Progress in both technology and the size of Elon University has led to the number of campus security cameras to balloon to roughly 500 total.

The cameras are primarily located in places such as parking lots and campus pathways, Elon Police Chief Dennis Franks said in an email, where people could be vulnerable to crime that no one else could witness.

Other cameras are installed on building exteriors and popular areas in larger, public buildings such as the Moseley Center and Belk Library. No cameras are installed inside of residential rooms, according to Franks.

“The cameras serve dual purpose,” Franks said. “The footage can be used to identify particular information regarding an incident, either capturing the incident or piecing together information surrounding an incident.  The cameras also can serve as a deterrent.  If people know there is potential to be caught on tape they might decide not to take a particular action.”

Campus security cameras aren’t monitored around-the-clock. Their main purpose is to collect footage that is then stored on in-house and cloud-based servers. The costs of storing video are included in the original cost of the cameras, Franks said.

According to an E-Net article published in September, the cameras have recently helped in arresting someone in the process of an attempted Danieley Neighborhood break-in last spring and capturing footage of someone pushing the Kugel ball off a fountain in the Numen Lumen meditation garden this semester.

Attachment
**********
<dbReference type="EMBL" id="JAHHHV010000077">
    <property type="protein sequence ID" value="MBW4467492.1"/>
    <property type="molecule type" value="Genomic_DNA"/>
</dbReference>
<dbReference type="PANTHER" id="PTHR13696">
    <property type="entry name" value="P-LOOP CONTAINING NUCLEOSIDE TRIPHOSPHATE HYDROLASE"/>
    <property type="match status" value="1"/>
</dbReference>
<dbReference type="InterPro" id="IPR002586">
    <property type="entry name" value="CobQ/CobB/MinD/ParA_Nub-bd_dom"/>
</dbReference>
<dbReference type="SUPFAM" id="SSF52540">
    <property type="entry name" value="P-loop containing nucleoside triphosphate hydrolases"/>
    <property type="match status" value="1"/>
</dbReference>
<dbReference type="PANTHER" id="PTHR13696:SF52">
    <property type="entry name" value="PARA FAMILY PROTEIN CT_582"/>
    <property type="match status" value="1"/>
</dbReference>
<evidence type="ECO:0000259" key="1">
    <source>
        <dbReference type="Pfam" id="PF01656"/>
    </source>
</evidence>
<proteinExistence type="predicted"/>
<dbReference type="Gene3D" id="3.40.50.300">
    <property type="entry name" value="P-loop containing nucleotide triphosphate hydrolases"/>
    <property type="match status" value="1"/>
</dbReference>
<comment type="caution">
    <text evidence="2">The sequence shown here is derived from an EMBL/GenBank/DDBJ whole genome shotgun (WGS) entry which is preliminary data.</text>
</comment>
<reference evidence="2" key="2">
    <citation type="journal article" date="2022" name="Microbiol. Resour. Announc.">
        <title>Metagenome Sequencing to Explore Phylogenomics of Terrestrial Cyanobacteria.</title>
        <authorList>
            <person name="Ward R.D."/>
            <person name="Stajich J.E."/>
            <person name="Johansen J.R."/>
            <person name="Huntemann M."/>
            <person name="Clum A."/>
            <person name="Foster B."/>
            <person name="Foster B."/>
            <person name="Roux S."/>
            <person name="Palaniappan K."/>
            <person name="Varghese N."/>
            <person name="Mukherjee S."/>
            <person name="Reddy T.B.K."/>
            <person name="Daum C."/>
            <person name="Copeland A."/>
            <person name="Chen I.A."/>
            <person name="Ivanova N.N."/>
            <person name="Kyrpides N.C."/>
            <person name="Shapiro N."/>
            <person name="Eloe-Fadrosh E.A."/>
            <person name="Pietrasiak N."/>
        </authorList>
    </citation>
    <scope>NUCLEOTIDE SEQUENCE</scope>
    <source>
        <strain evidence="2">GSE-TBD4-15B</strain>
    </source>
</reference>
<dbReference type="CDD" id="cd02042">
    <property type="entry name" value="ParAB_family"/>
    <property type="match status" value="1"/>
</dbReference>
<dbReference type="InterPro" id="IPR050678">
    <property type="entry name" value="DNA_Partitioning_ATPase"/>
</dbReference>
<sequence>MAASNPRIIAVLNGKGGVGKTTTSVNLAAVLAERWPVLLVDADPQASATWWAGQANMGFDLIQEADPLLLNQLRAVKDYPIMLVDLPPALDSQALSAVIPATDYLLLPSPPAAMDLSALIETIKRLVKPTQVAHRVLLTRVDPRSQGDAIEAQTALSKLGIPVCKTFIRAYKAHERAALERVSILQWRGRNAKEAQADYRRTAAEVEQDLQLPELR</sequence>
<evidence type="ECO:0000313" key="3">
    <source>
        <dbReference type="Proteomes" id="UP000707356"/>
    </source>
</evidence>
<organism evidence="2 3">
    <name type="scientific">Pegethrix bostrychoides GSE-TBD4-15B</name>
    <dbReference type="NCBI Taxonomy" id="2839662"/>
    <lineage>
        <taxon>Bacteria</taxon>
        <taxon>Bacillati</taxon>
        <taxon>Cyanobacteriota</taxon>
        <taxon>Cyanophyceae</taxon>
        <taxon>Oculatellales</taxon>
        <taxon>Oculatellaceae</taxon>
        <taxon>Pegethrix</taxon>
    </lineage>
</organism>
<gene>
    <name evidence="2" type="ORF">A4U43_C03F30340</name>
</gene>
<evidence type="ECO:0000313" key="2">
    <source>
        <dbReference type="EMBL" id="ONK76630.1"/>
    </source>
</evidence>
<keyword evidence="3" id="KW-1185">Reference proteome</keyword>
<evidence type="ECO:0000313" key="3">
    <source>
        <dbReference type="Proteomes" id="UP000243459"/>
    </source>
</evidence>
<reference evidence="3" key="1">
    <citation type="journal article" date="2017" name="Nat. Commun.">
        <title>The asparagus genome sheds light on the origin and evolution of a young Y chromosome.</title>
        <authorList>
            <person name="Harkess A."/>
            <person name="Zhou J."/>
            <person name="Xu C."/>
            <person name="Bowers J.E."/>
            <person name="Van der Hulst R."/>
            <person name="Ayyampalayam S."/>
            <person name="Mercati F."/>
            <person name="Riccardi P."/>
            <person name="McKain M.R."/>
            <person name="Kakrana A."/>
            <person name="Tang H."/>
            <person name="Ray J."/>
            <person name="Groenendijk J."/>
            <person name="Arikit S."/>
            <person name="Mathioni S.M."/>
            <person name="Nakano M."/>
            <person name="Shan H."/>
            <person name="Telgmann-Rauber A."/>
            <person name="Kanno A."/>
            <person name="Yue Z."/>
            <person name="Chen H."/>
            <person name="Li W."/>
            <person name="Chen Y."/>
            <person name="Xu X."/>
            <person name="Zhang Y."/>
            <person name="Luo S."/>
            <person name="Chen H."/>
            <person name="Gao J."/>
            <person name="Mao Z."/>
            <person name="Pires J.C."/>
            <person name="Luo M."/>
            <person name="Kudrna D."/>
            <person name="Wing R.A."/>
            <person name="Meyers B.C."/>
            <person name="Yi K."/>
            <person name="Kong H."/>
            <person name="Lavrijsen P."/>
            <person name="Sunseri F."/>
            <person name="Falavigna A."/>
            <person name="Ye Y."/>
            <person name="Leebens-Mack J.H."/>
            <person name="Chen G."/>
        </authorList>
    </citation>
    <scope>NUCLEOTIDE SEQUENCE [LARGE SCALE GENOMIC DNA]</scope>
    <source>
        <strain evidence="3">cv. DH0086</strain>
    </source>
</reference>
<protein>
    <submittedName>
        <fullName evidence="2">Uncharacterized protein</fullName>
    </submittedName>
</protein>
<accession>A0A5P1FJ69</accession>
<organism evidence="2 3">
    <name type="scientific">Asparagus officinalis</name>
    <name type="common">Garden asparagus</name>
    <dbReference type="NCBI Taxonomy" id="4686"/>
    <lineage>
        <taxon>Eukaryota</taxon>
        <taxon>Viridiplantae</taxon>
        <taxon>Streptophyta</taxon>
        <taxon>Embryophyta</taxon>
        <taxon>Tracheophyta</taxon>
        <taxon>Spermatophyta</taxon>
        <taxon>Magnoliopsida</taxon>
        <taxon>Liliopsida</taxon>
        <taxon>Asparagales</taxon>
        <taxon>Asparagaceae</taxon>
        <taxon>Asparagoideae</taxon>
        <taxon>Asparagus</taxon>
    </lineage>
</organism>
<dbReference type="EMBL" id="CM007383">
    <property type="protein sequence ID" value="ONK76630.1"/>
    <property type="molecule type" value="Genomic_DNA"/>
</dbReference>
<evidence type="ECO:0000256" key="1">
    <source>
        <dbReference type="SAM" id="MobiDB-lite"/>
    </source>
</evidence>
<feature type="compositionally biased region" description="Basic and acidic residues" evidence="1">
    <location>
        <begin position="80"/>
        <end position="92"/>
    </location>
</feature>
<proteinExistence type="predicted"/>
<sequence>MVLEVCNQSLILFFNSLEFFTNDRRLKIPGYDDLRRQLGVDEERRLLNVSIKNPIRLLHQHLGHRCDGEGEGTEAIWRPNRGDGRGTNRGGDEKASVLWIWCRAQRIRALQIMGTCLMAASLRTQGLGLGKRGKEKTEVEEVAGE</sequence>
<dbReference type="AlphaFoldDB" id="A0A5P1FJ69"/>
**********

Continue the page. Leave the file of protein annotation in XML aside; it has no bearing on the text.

“When we first rolled out cameras, there was great concern that our community would feel it was always being watched,” said Christopher Waters, assistant vice president for technology and chief information officer in the article. “Now, it’s not uncommon for students to ask, ‘Why wasn’t there a camera there?’ after an incident not caught by the system.”

Also in the system is footage from body cameras attached to police officers, which has seen a rise in popularity nationally. Elon purchased body cameras in late 2013 and launched their use last year, Franks said. Along with dash car cameras, body cameras are used to document incidents Campus Safety and Police respond to.

VideoSurveillance.com, a security integration company, said on its website that campus cameras can secure facilities, protect students late at night and deter theft and break-ins. It can be a net positive, especially when combined with the Town of Elon’s fourth-place finish in SafeWise’s 2015 “Safest College Towns in America” ranking.

However, the website also adds that campus cameras are vulnerable to tampering and can create a false sense of security, along with privacy concerns.

Junior Sara Blough said the presence of security cameras makes her feel safer, as long as the university doesn’t install any in residences. Junior Emily Thomas said she feels the same in regards to campus safety, whether there are security cameras or not.

“I live off-campus so it’s not something I think about a lot,” Thomas said. “But generally when I’m walking around here I feel pretty safe. I think more blue lights [emergency response systems] would be more effective than cameras.” 

Franks said the video footage is only available to campus police officers, but they may share footage with other law enforcement agencies at the request of university officials.

“There are strict protocols in place to ensure privacy of people on campus, and the footage is only reviewed in response to specific incidents or investigations,” he said.


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